Nun’s debating

English language is taught at various levels by fully trained guest teachers from overseas.

Proficiency in English will enable the nuns to function in the modern world and also to communicate with the many foreign visitors to the nunnery. In the future some will be involved in office management and maintaining the international sponsorship program.

Jetsunma teaches the nuns once a week when she is residence at Dongyu Gatsal Ling, usually making commentary on texts such as The Hundred Verses of Advice of Padampa Sangye.

Ritual chanting, playing of traditional ceremonial instruments and torma-making (ritual offerings) classes were taught by senior monks from Khampagar Monastery for many years. As a result our senior nuns are now very proficient and teach the junior nuns themselves.

Making Tormas

Special Events

A two month retreat is undertaken by the nuns each year in the monsoon season. Apart from ritual chanting the nuns maintain silence during the retreat.

This balance of study and meditation allows intellectual knowledge to be integrated with meditation experiences and realisation.

Empowerments and teachings are given to the nuns by H.E. 9th Khamtrul Rinpoche and H.E. Dorzong Rinpoche from time to time.

Also, the nuns are fortunate in having special guest teachings from visiting Rinpoches and other Teachers.

H.E. Khamtrul Rinpoche with graduating nuns

During some of these special events, the nuns will perform Dakini Dancing. A dakini is a manifestation of female enlightenment.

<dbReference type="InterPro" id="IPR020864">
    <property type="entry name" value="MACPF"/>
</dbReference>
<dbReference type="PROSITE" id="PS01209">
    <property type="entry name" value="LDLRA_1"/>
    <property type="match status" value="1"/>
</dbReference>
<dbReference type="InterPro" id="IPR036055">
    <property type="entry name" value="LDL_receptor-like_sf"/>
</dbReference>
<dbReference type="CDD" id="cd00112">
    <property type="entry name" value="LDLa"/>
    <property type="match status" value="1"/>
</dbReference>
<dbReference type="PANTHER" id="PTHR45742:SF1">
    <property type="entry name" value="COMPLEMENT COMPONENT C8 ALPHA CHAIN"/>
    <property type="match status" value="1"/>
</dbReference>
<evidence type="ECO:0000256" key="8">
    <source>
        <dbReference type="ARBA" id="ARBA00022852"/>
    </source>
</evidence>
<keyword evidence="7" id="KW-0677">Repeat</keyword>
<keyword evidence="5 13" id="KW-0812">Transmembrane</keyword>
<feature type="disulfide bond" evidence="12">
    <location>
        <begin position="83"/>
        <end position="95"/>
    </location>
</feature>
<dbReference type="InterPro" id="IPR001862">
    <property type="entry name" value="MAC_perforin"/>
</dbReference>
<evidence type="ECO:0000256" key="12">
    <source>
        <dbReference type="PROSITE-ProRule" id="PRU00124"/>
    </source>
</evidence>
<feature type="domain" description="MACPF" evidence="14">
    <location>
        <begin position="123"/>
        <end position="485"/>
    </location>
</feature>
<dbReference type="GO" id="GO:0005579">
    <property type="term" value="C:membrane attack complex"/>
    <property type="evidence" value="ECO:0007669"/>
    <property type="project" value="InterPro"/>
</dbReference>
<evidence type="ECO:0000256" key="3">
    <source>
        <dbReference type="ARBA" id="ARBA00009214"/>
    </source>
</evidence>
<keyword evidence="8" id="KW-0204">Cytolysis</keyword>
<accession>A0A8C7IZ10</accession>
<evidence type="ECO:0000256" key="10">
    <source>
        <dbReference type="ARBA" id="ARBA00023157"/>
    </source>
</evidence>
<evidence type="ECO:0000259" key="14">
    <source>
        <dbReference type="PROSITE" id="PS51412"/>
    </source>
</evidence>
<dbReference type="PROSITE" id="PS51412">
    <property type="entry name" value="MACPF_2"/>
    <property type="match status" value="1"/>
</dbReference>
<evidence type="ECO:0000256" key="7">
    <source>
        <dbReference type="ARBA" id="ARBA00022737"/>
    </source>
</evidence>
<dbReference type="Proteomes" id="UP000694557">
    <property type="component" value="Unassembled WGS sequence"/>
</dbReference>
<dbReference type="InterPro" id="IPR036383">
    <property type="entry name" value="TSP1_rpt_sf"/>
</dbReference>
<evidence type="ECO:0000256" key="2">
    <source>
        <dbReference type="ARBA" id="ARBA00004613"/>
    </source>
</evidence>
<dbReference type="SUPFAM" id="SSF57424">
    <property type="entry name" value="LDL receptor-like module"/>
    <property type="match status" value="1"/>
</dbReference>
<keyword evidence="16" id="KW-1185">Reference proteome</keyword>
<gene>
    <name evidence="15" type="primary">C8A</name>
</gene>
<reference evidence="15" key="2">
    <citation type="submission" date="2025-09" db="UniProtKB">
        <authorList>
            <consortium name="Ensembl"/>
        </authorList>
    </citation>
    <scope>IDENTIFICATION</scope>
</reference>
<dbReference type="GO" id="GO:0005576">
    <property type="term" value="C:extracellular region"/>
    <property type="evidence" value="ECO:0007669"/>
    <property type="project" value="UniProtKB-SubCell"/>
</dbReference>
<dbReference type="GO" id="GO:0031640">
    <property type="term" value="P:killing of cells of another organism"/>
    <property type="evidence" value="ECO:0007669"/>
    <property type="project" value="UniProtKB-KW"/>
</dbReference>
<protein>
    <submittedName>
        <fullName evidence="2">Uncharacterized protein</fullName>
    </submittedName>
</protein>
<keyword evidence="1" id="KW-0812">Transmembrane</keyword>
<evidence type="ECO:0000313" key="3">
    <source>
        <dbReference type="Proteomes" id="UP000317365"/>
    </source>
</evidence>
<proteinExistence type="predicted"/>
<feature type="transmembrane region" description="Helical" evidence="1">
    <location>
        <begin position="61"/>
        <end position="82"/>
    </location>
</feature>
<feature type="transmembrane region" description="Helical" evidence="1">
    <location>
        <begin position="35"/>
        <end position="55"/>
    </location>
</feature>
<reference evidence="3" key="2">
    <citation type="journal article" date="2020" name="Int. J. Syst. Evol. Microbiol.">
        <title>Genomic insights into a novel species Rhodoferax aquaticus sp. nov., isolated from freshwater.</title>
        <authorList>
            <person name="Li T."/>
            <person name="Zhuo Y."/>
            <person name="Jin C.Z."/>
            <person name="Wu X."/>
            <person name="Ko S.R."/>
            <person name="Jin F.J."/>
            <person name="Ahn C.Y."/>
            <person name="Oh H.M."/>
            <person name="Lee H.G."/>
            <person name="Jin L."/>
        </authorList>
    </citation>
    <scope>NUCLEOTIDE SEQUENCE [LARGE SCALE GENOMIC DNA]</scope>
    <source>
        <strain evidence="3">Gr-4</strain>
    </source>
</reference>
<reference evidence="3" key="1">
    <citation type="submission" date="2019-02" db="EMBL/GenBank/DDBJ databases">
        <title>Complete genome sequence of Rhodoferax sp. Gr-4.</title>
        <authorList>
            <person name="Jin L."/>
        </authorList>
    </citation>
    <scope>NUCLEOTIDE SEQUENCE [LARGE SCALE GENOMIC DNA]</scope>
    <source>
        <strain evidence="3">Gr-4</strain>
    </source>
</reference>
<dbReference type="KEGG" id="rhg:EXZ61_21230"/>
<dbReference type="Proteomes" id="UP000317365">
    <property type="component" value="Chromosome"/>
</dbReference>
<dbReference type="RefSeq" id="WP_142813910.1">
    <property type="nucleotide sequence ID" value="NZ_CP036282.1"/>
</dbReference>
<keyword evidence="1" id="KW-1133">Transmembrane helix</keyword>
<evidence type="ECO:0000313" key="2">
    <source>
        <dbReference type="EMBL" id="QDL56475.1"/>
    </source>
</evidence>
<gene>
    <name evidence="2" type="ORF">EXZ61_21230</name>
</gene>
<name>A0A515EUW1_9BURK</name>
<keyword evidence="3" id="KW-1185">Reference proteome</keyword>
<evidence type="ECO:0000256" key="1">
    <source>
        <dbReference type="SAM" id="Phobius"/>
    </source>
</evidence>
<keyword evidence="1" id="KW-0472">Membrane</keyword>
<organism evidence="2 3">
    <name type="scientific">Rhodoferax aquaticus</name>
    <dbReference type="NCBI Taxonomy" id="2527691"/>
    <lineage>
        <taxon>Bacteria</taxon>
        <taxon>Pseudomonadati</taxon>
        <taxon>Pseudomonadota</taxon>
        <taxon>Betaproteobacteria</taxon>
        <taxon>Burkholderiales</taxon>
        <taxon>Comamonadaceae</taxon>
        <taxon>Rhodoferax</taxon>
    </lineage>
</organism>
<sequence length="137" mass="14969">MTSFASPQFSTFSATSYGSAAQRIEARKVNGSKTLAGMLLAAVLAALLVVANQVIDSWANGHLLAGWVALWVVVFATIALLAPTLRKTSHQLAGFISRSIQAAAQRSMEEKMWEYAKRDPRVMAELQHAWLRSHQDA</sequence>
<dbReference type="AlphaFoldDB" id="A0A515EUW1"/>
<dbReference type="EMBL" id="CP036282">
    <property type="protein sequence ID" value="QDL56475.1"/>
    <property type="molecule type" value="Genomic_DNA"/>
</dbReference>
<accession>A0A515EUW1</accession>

Dakini is a Sanskrit term, while the Tibetan translation is khandro meaning ‘sky-goer’ or ‘sky-dancer’, energetic beings in female form, evocative of the movement of energy in space. They are depicted as strong and independent, acting as a muse for spiritual practice.

The dancing ritual has precise, choreographed steps which the nuns practice for a long time before the day itself.

They wear richly decorated costumes, jewelry and head-pieces, while other nuns play music on traditional instruments, horns, cymbals and drums. It’s a vibrant and compelling spectacle.

Jetsunma says:

Dakini Dancing

Dakinis are human or divine females who in Buddhist tantra act as the inspiration for spiritual practice. Traditionally these sacred dances were only performed by monks but now nuns are also learning this holy rite (which is especially appropriate since they are females!).

This ritual is intended for clearing obstacles to the attainment of our noble goals and at the same time invoking all auspicious circumstances. We offer these dances at this time of conflict and unrest both in India and in the world.

May peace and compassion prevail!

Jetsunma Tenzin Palmo

Organisational Structure

Each nun shares the chores of the Nunnery such as maintaining the puja / prayer hall, assisting the paid cook with the purchase and cooking of food, recycling materials, cleaning and maintaining the buildings and the basic health care for the nuns.

Each year the nuns hold elections to decide who will hold positions of authority within the community. These roles include the disciplinarian, the chant leader, several storekeepers and class monitors. The nuns also elect a Committee of five senior nuns who meet weekly and make day-to-day decisions.

Some of the nuns have started driving lessons and taken computer classes. Others will be given office training which will enable them to gain valuable experience and the skills necessary for running the Nunnery. Ultimately the nuns will become as self sufficient as possible.

The Dongyu Gatsal Ling Trust has seven members of whom four are now DGL nuns and more will be appointed in future years.

Making Momo’s